Fun fact: Jonathan Gillibrand was born in England and met his future wife on a blind date while he was in New York getting his MBA at Columbia University. Should Gillbrand win, her husband would become the third first spouse not born in America, joining Louisa Adams (also born in England) and Melania Trump, who was born in Slovenia.
The lowdown: Jonathan Gillibrand isn’t a front-and-center type of Senate spouse, nor is he often seen on the campaign trail, but he is supportive back home, taking care of the couple’s two school-age sons.
Gillibrand once touted her husband’s parenting style in a magazine interview, saying: “Jonathan is very focused on academics and reading. So we balance each other well in letting our children develop as young people who will hopefully be strong adults with strong character and good integrity.”
Jonathan Gillbrand worked in the financial world in New York City but gave up the hustle of Wall Street when his wife wanted to move upstate and set her sights on a political career.
Sen. Kamala Harris of California
Husband: Douglas Emhoff.
Children: Harris is stepmother to Emhoff’s two children, Cole and Ella, from his previous marriage. They call Harris “Momala.”
Fun fact: Emhoff met Harris when they were set up on a blind date by Harris’ best friend, who made her promise not to Google Emhoff before they met in person. The couple married a year later at a courthouse ceremony officiated by Harris’ sister, Maya.
The lowdown: Emhoff has been a relatively low-profile campaign spouse so far during these early weeks of the presidential campaign. Most of his law practice is back in California, although he does practice out of his firm’s Washington office as well. He told Vogue magazine last year that Harris’ love of cooking has helped him beef up his own gourmet chops. “She spends days thinking about the menu, grinding her own pepper, driving all over town just to find that one ingredient that we need,” Emhoff told the magazine about his wife’s devotion to dinners. “I’ve gotten pretty handy in the kitchen as her sous-chef.”
Sen. Amy Klobuchar of Minnesota
Husband: John Bessler.
Occupation: Lawyer and law professor.
Fun fact: The couple met in a pool hall.
The lowdown: Bessler is an active Senate spouse, having bonded with other spouses of his wife’s colleagues on Capitol Hill. He was among the first men to belong to the Senate Spouse club, an organization that meets regularly and often plans events, including an annual luncheon for the first lady of the United States. Bessler once brought a baby present to the shower for the wife of Sen. Jim Webb.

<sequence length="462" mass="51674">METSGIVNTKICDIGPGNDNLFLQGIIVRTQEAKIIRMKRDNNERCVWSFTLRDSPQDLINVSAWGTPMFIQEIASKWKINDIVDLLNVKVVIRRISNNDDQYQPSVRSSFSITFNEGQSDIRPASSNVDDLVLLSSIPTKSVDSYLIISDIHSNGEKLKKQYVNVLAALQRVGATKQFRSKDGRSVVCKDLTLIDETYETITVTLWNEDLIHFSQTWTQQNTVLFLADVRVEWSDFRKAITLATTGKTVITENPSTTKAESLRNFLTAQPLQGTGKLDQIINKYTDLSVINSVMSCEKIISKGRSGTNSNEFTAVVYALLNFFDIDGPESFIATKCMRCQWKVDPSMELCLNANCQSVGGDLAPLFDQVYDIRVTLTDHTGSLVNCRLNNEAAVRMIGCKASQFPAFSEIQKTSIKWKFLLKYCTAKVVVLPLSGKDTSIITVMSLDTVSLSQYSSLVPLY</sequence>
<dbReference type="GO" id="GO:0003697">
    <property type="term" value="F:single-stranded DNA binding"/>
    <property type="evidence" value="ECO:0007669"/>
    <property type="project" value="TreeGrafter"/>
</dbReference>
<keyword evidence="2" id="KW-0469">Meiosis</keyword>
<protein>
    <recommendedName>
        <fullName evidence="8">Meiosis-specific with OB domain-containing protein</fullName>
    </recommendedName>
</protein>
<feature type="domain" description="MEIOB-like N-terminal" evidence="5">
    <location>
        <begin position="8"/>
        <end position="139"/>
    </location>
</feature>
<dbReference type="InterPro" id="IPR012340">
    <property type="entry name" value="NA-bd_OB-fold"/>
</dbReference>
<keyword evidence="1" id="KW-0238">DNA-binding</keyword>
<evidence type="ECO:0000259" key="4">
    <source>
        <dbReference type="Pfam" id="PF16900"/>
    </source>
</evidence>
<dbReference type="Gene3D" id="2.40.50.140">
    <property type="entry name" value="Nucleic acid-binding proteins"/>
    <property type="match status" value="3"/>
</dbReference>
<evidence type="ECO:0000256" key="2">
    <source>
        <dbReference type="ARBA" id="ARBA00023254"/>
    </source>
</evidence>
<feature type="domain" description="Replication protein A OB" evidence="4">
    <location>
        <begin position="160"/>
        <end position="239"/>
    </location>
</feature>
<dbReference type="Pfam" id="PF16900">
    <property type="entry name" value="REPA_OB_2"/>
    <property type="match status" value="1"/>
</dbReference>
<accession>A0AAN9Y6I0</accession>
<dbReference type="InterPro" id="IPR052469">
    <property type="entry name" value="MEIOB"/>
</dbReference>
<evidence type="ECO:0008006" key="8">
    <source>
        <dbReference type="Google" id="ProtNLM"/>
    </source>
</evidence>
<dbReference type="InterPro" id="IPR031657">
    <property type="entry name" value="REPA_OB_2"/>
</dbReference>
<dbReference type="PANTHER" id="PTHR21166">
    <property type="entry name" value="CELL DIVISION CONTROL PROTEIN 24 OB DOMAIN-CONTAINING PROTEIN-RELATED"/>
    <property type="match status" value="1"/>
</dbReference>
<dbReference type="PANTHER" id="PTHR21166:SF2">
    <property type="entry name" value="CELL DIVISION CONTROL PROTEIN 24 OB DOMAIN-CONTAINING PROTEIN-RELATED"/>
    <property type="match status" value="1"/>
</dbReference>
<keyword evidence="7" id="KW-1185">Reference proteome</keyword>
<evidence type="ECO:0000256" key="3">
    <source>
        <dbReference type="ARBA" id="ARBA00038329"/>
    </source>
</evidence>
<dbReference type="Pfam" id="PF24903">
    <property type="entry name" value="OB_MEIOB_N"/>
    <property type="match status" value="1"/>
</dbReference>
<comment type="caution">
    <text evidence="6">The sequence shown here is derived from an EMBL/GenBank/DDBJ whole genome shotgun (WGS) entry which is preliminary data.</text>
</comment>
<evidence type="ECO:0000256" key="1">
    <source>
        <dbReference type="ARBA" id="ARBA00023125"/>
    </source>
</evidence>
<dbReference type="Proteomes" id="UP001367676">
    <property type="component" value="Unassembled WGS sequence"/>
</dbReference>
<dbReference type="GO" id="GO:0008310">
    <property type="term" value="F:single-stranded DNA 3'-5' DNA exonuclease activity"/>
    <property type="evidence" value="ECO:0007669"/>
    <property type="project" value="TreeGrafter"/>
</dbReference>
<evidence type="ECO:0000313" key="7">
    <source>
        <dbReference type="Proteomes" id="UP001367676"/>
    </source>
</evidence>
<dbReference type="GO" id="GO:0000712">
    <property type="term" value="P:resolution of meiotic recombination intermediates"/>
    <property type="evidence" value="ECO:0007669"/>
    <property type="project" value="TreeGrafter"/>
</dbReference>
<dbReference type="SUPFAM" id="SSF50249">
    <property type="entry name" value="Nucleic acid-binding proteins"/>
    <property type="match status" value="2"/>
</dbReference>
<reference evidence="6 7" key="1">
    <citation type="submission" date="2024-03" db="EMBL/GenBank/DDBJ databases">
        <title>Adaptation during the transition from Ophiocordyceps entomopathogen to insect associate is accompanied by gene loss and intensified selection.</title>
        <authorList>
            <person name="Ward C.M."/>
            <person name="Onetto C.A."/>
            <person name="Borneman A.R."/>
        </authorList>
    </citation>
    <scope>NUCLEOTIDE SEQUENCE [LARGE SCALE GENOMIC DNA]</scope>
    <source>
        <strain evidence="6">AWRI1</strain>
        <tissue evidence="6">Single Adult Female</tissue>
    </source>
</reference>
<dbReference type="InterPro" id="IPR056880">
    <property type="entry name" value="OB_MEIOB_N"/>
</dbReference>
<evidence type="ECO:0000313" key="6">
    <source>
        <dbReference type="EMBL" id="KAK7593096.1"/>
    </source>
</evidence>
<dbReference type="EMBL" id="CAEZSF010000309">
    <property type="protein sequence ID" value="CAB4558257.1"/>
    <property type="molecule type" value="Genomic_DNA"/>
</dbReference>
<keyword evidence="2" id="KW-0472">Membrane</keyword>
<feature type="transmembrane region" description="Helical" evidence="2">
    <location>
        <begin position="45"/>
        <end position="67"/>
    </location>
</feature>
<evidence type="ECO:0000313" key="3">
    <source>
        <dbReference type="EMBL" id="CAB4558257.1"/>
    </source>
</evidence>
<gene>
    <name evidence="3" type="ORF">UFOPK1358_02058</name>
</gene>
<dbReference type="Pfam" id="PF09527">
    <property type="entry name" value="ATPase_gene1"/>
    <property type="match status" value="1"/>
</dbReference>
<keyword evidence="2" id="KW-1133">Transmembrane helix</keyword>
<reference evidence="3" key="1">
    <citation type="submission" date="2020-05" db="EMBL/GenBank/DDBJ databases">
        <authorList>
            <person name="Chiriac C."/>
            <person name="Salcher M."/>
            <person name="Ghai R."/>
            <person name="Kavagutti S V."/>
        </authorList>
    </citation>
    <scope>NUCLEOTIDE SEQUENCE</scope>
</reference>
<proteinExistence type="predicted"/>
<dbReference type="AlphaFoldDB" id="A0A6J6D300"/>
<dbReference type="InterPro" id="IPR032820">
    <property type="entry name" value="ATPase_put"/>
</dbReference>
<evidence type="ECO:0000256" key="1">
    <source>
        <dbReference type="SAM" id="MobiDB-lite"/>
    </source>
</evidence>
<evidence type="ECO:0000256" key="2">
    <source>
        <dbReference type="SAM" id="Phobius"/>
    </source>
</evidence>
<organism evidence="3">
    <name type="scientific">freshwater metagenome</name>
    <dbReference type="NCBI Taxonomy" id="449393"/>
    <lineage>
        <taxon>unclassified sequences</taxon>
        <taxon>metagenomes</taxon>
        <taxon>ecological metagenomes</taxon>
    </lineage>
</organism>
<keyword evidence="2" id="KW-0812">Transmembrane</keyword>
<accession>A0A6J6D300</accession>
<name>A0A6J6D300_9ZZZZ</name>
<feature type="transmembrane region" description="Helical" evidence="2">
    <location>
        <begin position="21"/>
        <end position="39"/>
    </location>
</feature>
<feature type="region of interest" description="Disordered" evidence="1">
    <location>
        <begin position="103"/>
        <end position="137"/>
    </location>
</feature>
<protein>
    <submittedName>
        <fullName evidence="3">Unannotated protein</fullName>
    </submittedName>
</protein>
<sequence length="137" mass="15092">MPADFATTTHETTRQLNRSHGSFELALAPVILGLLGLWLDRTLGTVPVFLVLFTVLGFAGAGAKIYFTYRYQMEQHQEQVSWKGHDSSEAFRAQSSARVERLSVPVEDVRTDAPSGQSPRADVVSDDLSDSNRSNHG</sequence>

Sen. Elizabeth Warren of Massachusetts
Husband: Bruce Mann.
Occupation: Law professor at Harvard Law School, and legal historian.
Children: Warren has two children, Alex and Amelia, from her first marriage and three grandchildren, Octavia, Atticus and Lavinia.
Fun fact: The couple stay home and watch “Casablanca” every New Year’s Eve.
The lowdown: “I’m usually introduced as Elizabeth’s husband, which has been fine with me,” said Mann in a recent interview, a statement that adequately illustrates the even-keeled nature of his relationship with his wife, which often includes low-key social events and anniversary gifts that don’t exactly fall into the category of “typical.”
In 2017, Warren gushed over Mann’s grand anniversary gesture: a redone hall closet.
“Last night when I got home, Bruce met me with a sweeping ‘ta-da!’ and flung open the door to the hall closet. New shelf. Hooks. A place for grocery bags. ‘Happy Early Anniversary!’ ” Warren wrote in a Facebook post. “Ok, that may not seem very romantic, but I LOVE organized closets. (Yes, I hang all my jackets together, arranged by color.) But I have zero time to hang a shelf and even less time to get out the drill and put up some hooks. The new shelf and hooks (and Bruce’s enthusiasm for them) made me laugh — and reminded me just how sweet and thoughtful Bruce always is.”
Warren also says it was she who proposed to Mann, switching up the conventional roles. Mann has admitted he never anticipated their lives would be so much in the spotlight, but he’s gotten used to supporting his wife and intends to be a presence as the campaign heats up.